The Mail & Guardian has again reported on Friday about long-running reports and speculation about how tough life can sometimes appear to be these days for the ANC’s secretary-general (SG), Ace Magashule.
Magashule was not on Cyril Ramaphosa’s slate for election to the top 6 in December, instead campaigning for Nkosazana Dlamini-Zuma. He narrowly beat Ramaphosa’s choice for the job, Senzo Mchunu, who was unexpectedly also sent to Luthuli House in the heretofore largely unknown position of “chairperson of organising and campaigning”, which Magashule’s supporters interpreted as a move to have him oversee Magashule at ANC headquarters.
Magashule’s supporters also reportedly feel their man continues to be undermined, and his opponents in the ANC are allegedly using state resources to “conduct a clandestine investigation against him”.
They told the paper they were “aware” of a plan to have Magashule charged with corruption soon after next year’s elections.
The Directorate for Priority Crime Investigation – better known as the Hawks – in January conducted a search and seizure raid at the Bloemfontein office of the then Free State premier, Magashule.
The Hawks also raided the offices of the province’s agriculture department in action linked to their probe into the Gupta-linked Estina Dairy Project, which was allegedly used to siphon millions of rands from the provincial government by the Guptas under the guise of empowering locals as dairy farmers.
The National Prosecuting Authority is expected to prosecute in relation to the matter. The DA described the project as a “devious scheme thought up by those who represent the ANC – Ace Magashule, Mosebenzi Zwane, and their fellow comrades – to steal public money to pay for a Gupta wedding in Sun City,” according to DA leader Mmusi Maimane.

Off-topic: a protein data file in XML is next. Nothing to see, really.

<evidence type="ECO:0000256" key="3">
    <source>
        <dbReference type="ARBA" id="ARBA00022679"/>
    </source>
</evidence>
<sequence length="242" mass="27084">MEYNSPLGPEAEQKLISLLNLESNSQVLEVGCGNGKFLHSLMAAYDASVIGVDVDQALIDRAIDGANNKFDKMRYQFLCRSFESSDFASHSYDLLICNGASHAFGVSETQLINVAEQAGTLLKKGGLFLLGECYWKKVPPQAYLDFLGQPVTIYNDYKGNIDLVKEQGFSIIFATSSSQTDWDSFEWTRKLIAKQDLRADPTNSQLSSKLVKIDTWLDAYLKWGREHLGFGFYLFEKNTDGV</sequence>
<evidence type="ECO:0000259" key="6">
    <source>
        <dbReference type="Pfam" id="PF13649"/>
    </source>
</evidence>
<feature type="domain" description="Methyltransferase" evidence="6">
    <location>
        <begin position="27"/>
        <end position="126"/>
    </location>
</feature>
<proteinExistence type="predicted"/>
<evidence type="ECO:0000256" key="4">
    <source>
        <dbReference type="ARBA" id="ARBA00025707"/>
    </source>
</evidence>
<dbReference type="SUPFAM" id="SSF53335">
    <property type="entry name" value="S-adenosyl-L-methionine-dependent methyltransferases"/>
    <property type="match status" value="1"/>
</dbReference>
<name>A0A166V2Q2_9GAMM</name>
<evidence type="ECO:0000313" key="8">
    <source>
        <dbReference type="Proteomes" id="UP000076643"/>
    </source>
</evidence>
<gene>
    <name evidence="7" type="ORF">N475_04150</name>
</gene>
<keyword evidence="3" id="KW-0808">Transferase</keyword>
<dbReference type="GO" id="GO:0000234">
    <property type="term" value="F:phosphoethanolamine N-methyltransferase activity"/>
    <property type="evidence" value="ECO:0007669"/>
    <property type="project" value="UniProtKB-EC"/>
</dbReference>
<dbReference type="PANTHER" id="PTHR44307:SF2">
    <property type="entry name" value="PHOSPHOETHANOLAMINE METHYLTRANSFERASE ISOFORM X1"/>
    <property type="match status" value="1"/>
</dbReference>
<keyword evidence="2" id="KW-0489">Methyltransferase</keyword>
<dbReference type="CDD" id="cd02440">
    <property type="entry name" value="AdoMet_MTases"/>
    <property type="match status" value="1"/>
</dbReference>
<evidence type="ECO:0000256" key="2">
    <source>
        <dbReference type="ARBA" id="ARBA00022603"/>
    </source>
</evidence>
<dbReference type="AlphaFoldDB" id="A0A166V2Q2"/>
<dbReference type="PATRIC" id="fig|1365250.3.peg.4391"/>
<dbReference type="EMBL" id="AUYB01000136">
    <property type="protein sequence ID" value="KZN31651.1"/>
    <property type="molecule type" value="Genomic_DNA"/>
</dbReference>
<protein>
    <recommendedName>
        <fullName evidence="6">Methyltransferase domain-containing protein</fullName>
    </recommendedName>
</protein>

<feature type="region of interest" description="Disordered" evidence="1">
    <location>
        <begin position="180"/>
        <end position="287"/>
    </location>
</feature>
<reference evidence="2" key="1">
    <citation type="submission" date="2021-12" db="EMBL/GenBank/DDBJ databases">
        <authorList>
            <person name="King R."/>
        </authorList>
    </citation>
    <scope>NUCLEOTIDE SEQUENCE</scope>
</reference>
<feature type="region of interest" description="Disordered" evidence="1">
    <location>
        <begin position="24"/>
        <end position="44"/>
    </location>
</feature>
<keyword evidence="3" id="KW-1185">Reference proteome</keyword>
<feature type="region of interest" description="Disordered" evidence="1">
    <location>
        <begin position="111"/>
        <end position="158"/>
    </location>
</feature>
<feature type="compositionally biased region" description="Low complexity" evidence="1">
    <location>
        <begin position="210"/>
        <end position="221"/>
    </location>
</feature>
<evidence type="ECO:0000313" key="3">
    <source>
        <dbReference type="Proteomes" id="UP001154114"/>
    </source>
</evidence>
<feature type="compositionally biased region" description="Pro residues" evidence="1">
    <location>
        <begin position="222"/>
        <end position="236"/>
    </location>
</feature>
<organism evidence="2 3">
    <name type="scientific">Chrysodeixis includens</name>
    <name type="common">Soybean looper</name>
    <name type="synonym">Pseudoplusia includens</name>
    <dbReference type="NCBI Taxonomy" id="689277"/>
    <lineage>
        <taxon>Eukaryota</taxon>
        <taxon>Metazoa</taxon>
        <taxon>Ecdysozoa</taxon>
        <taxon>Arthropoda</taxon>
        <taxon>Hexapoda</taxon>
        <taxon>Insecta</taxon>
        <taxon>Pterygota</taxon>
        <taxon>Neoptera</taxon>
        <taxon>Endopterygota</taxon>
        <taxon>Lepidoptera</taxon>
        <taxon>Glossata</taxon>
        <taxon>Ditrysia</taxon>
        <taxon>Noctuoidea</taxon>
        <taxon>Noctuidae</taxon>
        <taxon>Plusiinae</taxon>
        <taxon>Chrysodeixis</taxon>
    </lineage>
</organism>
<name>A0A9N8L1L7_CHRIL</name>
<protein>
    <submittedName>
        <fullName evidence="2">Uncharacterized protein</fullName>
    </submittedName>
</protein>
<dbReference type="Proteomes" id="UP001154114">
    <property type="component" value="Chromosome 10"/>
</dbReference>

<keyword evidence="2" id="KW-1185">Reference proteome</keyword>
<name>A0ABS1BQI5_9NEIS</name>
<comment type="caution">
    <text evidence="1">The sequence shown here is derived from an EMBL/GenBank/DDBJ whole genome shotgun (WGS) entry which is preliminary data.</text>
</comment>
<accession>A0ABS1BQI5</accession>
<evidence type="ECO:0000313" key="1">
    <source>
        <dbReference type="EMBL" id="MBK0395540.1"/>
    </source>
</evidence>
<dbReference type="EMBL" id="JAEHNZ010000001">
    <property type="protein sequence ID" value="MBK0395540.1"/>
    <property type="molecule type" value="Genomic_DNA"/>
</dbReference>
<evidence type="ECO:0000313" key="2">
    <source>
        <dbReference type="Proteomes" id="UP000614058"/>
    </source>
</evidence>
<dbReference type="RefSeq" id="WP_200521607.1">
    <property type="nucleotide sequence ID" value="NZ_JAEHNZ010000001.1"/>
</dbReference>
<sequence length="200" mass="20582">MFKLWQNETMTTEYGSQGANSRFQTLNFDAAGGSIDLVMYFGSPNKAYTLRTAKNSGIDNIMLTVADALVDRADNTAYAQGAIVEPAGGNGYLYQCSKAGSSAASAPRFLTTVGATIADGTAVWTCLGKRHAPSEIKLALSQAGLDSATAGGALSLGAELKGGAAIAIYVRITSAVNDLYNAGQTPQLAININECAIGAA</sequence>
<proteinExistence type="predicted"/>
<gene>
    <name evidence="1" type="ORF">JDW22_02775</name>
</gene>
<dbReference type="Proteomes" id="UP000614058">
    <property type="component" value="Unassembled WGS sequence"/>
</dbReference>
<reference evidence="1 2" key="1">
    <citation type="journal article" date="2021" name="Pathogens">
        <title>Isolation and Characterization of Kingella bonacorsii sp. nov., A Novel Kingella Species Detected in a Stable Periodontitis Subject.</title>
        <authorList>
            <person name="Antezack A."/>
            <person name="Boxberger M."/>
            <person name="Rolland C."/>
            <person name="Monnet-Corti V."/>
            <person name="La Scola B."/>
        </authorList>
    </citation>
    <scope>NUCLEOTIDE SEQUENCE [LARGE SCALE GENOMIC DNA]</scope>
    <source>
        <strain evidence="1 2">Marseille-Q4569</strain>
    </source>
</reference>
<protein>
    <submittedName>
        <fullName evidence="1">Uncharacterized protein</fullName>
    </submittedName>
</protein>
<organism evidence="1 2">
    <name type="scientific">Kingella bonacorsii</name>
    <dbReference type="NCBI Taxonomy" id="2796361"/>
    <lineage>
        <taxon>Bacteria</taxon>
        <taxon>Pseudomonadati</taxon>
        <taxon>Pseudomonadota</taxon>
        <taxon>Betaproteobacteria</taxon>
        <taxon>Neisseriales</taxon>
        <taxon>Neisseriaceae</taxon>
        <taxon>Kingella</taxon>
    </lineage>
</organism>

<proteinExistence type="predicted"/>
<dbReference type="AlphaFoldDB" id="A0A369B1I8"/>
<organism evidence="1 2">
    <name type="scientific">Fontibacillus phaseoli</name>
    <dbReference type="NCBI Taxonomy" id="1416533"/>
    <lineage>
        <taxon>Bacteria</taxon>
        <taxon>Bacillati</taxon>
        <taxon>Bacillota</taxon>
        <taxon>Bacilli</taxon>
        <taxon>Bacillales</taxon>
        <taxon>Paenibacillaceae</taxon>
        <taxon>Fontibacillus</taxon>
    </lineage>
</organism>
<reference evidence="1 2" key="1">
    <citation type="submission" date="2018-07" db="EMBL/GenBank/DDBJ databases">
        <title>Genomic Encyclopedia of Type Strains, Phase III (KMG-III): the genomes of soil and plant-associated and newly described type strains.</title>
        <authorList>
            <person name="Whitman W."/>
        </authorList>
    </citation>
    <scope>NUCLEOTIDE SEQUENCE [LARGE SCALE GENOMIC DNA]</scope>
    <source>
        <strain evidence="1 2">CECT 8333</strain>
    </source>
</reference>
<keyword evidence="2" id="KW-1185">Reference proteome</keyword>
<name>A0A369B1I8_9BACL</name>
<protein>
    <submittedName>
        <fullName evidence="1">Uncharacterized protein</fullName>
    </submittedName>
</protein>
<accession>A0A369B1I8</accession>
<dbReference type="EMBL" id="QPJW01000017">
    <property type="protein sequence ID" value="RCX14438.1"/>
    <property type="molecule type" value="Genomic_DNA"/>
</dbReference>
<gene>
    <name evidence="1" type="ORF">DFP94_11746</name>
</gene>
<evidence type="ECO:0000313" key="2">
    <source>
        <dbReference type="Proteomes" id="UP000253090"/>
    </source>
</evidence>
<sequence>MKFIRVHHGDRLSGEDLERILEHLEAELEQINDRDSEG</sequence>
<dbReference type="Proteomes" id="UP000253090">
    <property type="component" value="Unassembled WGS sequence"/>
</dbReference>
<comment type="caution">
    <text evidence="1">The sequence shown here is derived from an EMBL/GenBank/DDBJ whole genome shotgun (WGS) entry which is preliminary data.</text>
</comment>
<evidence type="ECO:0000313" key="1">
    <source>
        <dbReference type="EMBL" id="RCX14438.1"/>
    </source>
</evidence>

The public protector confirmed this week that her office’s probe of the dairy project would include the role played by politicians.
He is likely to be called to account for his role in any alleged state capture once the State Capture Commission of Inquiry kicks off in August.
However, Magashule’s supporters have said he is currently being undermined as secretary-general in the party in ways that break from the norm in the ANC:
- Some ministers fail to consult with him when making key appointments to parastatals.
- He apparently does not have nearly the same kind of say as his predecessors – such as Gwede Mantashe – had when deciding on parliamentary deployments, such as those who go to portfolio committees.
- A proposal was allegedly even made to remove Magashule as the chair of the ANC’s national list committee (which determines who becomes an MP – and perhaps thereafter a member of Cabinet – or member of a provincial legislature), but that reportedly had to be rejected as it is central to what an SG in the ANC is meant to do.
- Magashule has allegedly not been allowed to play the role of deploying leaders to speak at party rallies, particularly at provincial level.
- ANC committees no longer report regularly to Magashule, especially in relation to the deployment committee headed by deputy president David Mabuza.
Magashule’s supporters reportedly believe these actions are evidence that Ramaphosa and his supporters are looking to stack the deck in favour of ensuring that after next year’s elections power will be more clearly concentrated in their hands.
However, they may find it difficult to override Magashule’s influence, as the powers of the SG in the ANC cannot easily be sidestepped. The role is known as the engine room of the ANC for a reason.
The paper could not reach the ANC for comment.